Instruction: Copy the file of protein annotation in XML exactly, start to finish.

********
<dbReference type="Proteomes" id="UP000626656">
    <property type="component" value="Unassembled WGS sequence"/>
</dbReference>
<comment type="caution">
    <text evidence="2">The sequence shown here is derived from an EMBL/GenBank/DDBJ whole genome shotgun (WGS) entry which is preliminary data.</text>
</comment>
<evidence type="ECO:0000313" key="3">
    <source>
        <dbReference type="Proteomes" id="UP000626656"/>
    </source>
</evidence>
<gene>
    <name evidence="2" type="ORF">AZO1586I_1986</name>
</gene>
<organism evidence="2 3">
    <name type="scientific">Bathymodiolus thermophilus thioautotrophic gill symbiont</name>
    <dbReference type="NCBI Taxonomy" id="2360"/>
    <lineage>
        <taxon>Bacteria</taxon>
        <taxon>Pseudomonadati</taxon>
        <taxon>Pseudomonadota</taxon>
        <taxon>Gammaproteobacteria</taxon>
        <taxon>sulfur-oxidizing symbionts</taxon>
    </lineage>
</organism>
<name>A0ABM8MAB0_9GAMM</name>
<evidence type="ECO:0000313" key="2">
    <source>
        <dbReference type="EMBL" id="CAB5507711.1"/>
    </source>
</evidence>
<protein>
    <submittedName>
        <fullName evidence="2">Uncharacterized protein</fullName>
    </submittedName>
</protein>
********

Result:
<dbReference type="Proteomes" id="UP000626656">
    <property type="component" value="Unassembled WGS sequence"/>
</dbReference>
<comment type="caution">
    <text evidence="2">The sequence shown here is derived from an EMBL/GenBank/DDBJ whole genome shotgun (WGS) entry which is preliminary data.</text>
</comment>
<evidence type="ECO:0000313" key="3">
    <source>
        <dbReference type="Proteomes" id="UP000626656"/>
    </source>
</evidence>
<gene>
    <name evidence="2" type="ORF">AZO1586I_1986</name>
</gene>
<organism evidence="2 3">
    <name type="scientific">Bathymodiolus thermophilus thioautotrophic gill symbiont</name>
    <dbReference type="NCBI Taxonomy" id="2360"/>
    <lineage>
        <taxon>Bacteria</taxon>
        <taxon>Pseudomonadati</taxon>
        <taxon>Pseudomonadota</taxon>
        <taxon>Gammaproteobacteria</taxon>
        <taxon>sulfur-oxidizing symbionts</taxon>
    </lineage>
</organism>
<name>A0ABM8MAB0_9GAMM</name>
<evidence type="ECO:0000313" key="2">
    <source>
        <dbReference type="EMBL" id="CAB5507711.1"/>
    </source>
</evidence>
<protein>
    <submittedName>
        <fullName evidence="2">Uncharacterized protein</fullName>
    </submittedName>
</protein>